Cagayan de Misamis was liberated by Filipino Guerrillas on May 12, 1945 after a four-day operation with the help of close air support from the Americans.
The units involved in the so-called general offensive were the 1st and 2nd Battalions of the 110th Infantry Regiment which secured the Bugo-Tagoloan area of Misamis Oriental’s eastern coastline, while the 109th Infantry Regiment’s 1st, 2nd and 3rd Battalions secured the western coastline and did the actual liberation of West Cagayan and its Poblacion, with another three battalions from the 111th Regiment, 109th Division covering the right flank, and the 120th regiment, 108th Division based in Iligan, supporting the left flank with 300 enlisted men.
The 110th Division mission was to secure the eastern coast of Cagayan, specifically the Bugo-Tagoloan area to protect the right flank of the US 108th Regimental Combat Team (RCT) of the 40th Division charged with capturing the northern terminus of the key Sayre Highway.
Col. Wendell W. Fertig, commanding officer of the 10th Military District, was authorized by Maj. Gen. Franklin C. Sibert, commanding officer of the X Corps, to eliminate the Japanese forces at the Bugo-Tagoloan area. Fertig ordered the 1st Battalion (Bn), 110th Infantry Regiment under Maj. Rosauro P. Dongallo, Sr. to undertake the mission.
From 27 April 1945 till the eve of the Macajalar Bay landing on 09 May 1945, guerrillas fought a see-saw battle with Japanese garrison troops in Tagoloan and Bugo, with air support from American B-24 Liberators and B-25 Mitchell bombers.
Guerrillas of the ‘Eastern Front’
The 110th Infantry Regiment was actively involved in two key operations against Japanese garrison troops in 1945.
On 22 April 1945, it destroyed the Japanese barge staging area at Talisayan, Misamis Oriental and ejected the garrison troops permanently with the assistance of the US Navy Task Group 70.4. This Talisayan operation is historically significant because it was the first amphibious guerrilla offensive against the Japanese- the first of several successful operations in conjunction with Task Group. 70.4.
From 27 April to 09 May 1945, the 110th Infantry Regiment was the primary offensive unit in the Tagoloan-Bugo operations which cleared Japanese garrison troops from the Eastern side of Cagayan and protected the right flank of the US Army’s 108th Regimental Combat Team (RCT), of the 41st “Sunrise” Division which landed at Tin-ao, Agusan, Cagayan on 10 May 1945, ultimately leading to the capture of the Sayre Highway in Bukidnon, and leading to the Liberation of Cagayan on 12 May 1945 by Filipino Guerrillas.
Maj. Rosauro P. Dongallo Sr. was the commanding officer of the 110th Infantry Regiment, 110th Division. The regiment’s officers included 1st Lt Othelo Emano -1st battalion commander; 1Lt Emeterio Moreno – S1 & Hq Co; 1Lt Pablo Borja- S4; 1Lt Crispin Joaquin, S2 & S3;1Lt Gerardo Sabal Medical Co; 2Lt company commanders were Vicente Genzola, Co. A ; Romulo Kionisala, Co. B ; , Co. C ; Francisco Abbarientos, Co. D ; & S1; Abundio Dimaano, Combat Co.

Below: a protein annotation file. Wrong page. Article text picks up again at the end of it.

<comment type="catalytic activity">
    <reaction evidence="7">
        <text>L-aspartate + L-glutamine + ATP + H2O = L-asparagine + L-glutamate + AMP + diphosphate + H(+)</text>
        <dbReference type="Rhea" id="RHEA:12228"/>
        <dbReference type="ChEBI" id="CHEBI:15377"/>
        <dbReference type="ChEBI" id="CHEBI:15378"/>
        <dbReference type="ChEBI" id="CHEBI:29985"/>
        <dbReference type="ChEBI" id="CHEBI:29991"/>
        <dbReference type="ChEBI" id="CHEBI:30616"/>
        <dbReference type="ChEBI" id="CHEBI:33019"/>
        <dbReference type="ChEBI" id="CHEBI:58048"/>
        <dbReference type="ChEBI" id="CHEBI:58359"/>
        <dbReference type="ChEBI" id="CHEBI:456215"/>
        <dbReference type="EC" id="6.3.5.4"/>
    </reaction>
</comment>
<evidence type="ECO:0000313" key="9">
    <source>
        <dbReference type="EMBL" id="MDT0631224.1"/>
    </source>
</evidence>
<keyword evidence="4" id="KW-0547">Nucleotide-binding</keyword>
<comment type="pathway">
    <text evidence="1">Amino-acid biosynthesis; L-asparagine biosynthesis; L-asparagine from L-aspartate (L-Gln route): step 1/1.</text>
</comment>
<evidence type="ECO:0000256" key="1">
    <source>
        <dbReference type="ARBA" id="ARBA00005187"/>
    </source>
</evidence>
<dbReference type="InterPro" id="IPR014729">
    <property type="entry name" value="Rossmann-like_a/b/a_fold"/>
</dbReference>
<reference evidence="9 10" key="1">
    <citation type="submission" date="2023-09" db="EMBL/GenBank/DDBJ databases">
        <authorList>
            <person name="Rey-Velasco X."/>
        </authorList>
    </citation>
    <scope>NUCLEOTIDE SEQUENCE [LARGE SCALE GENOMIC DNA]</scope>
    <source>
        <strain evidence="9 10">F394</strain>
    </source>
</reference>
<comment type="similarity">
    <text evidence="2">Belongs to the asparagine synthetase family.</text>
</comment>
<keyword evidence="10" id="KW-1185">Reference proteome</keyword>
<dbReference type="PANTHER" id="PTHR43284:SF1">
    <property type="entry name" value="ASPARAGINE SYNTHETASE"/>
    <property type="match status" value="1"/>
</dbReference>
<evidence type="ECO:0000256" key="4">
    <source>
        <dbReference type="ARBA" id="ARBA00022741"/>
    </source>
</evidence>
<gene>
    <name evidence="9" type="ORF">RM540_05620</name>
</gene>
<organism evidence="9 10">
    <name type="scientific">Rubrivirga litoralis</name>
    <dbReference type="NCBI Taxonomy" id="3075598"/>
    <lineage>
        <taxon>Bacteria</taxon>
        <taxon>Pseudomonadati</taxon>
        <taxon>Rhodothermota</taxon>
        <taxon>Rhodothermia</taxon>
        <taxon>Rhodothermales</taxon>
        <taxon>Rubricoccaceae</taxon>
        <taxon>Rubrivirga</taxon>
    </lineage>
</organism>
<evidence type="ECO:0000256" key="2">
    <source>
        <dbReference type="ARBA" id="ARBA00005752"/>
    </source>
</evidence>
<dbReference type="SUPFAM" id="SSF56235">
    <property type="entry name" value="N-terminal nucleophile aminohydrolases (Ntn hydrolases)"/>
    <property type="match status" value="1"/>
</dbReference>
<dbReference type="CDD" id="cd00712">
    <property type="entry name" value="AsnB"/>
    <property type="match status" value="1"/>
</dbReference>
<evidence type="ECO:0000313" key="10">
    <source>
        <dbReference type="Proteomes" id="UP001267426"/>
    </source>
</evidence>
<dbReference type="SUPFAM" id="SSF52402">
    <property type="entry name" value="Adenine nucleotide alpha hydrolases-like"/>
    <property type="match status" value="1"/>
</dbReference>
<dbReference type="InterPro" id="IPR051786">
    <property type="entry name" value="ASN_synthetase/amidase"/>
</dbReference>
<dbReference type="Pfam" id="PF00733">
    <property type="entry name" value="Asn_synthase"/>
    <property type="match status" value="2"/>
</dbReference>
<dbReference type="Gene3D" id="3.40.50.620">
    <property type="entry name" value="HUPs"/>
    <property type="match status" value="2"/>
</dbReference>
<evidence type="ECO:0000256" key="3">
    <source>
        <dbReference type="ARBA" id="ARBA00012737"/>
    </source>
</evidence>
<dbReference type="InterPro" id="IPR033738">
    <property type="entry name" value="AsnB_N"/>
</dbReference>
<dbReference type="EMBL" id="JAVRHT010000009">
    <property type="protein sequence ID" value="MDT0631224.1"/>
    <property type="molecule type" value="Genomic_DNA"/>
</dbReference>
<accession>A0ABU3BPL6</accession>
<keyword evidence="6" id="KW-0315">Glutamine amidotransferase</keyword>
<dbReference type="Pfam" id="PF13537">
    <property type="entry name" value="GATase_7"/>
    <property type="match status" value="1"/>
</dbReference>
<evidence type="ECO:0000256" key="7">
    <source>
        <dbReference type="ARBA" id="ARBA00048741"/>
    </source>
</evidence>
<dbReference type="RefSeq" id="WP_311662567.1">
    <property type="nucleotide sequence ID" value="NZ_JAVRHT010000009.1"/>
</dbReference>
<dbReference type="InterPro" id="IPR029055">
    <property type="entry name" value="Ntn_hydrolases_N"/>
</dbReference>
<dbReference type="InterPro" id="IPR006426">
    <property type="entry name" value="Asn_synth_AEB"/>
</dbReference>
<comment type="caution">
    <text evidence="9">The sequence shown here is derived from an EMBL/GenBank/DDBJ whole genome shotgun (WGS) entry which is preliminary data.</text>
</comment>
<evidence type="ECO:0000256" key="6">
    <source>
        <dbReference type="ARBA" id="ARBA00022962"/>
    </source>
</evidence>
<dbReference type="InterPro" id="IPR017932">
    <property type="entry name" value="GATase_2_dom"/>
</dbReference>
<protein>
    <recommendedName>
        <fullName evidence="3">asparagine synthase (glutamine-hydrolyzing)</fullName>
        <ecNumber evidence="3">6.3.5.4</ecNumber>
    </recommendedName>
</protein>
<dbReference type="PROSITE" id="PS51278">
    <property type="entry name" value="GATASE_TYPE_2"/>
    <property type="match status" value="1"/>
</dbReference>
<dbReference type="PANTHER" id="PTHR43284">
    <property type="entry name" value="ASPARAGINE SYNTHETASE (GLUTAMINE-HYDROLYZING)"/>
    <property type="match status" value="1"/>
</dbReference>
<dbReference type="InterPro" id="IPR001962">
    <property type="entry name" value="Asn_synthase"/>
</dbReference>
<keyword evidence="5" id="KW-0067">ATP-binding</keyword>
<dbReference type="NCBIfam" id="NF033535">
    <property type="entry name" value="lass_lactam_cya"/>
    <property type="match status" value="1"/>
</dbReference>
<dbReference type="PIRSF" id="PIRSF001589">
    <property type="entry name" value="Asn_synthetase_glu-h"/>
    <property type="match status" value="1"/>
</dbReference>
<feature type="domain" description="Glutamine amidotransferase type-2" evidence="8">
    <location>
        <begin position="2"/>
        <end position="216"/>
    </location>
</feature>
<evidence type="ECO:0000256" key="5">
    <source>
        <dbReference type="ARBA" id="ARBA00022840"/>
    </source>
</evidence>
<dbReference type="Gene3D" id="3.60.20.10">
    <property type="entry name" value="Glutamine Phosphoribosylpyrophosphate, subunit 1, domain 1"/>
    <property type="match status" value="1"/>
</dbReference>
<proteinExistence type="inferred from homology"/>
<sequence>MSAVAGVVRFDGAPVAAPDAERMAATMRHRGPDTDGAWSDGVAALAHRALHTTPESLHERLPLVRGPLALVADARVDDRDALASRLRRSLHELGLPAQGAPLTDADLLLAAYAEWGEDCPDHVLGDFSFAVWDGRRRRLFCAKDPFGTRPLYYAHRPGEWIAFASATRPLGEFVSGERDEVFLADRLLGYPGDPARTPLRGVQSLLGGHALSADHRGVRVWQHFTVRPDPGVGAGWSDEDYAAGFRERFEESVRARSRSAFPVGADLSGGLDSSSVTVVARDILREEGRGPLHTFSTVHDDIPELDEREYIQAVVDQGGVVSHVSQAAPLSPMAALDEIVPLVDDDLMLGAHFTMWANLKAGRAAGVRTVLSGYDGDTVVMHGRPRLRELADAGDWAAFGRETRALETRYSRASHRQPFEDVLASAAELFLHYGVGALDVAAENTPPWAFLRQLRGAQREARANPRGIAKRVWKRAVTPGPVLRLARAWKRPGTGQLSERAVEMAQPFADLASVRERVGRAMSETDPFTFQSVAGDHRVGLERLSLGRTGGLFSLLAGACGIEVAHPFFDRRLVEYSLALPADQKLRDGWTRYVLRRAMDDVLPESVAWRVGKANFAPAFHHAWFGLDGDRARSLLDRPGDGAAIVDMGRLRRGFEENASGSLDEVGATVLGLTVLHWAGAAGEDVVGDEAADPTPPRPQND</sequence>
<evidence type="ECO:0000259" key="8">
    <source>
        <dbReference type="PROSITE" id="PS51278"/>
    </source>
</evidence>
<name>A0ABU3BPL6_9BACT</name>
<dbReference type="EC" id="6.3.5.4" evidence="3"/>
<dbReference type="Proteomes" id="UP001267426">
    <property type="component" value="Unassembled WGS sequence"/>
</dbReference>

2nd Battalion was commanded by 1Lt. Antonio Mortis. The company commanders were 1Lt Quintin Bardilas, 1Lt Agapito Nadel, 1Lt Bartolome Pajamapan, 1Lt Monico Clemena. 2nd Lts were Aladino Blando; Marcos Cacho; Eleuterio Collado; Teodoro Iballe; Vicente Lucas; Agripino Nanundo, Alejandrino Prado; Emilio Valde; and Leonardo Tiro.
Following are brief sketches of some officers and men of this unit who actively participated in the Bugo-Tagoloan operations.
Major Rosauro P. Dongallo, Sr.
Major Rosauro P. Dongallo, Sr. entered military service when he was drafted at the age of 20 and sent for training to Camp Dau in Mabalacat, Pampanga where he was commissioned as Third Lieutenant of the Philippine Army in 1940 and was called up for active duty the following year.
When World War II broke out, he was first assigned to Camp Carmen in Bohol; thence to Majuyod, Negros Oriental; and eventually to Bugo, Misamis Oriental in 1942.
Between 2 and 3 January 1942, the 61st and 81st Field Artillery Regiments were relocated by ship to Cagayan from Panay and Negros, respectively, as part of a large scale relocation of troops from the Visayas to Mindanao in order to strengthen the defenses of the latter.
As a lieutenant, Dongallo was a platoon commander in the 81st Field Artillery, and had a reputation for being fearless, calculating and cool.
It was at the time of Dongallo when the 110th Regiment was most active. He is remembered for retrieving some P143,000 in emergency notes from the Provincial Building during the guerrilla siege of Butuan by the 110th and 113th Regiments on March 3-10, 1943, under constant Japanese enfilading fire from a distance of some 20 meters.
His regiment also figured in the advance of the Americans on Malaybalay in May 1945, and subsequent mopping up operations of the enemy in that sector. It also contributed to the collection and processing of intelligence information for the Tenth Military District.
After World War II ended with the Japanese surrender in September 14, 1945, Dongallo retired from his active military duty on April 29, 1946.
He served as vice governor of Misamis Oriental in 1972, and became acting governor when then Governor Concordio Diel was appointed as Secretary of the Department of Interior and Local Government in 1974.
On March 30, 1976, Dongallo was sworn into office as the twentieth Governor of Misamis Oriental by President Ferdinand E. Marcos at Malacañang.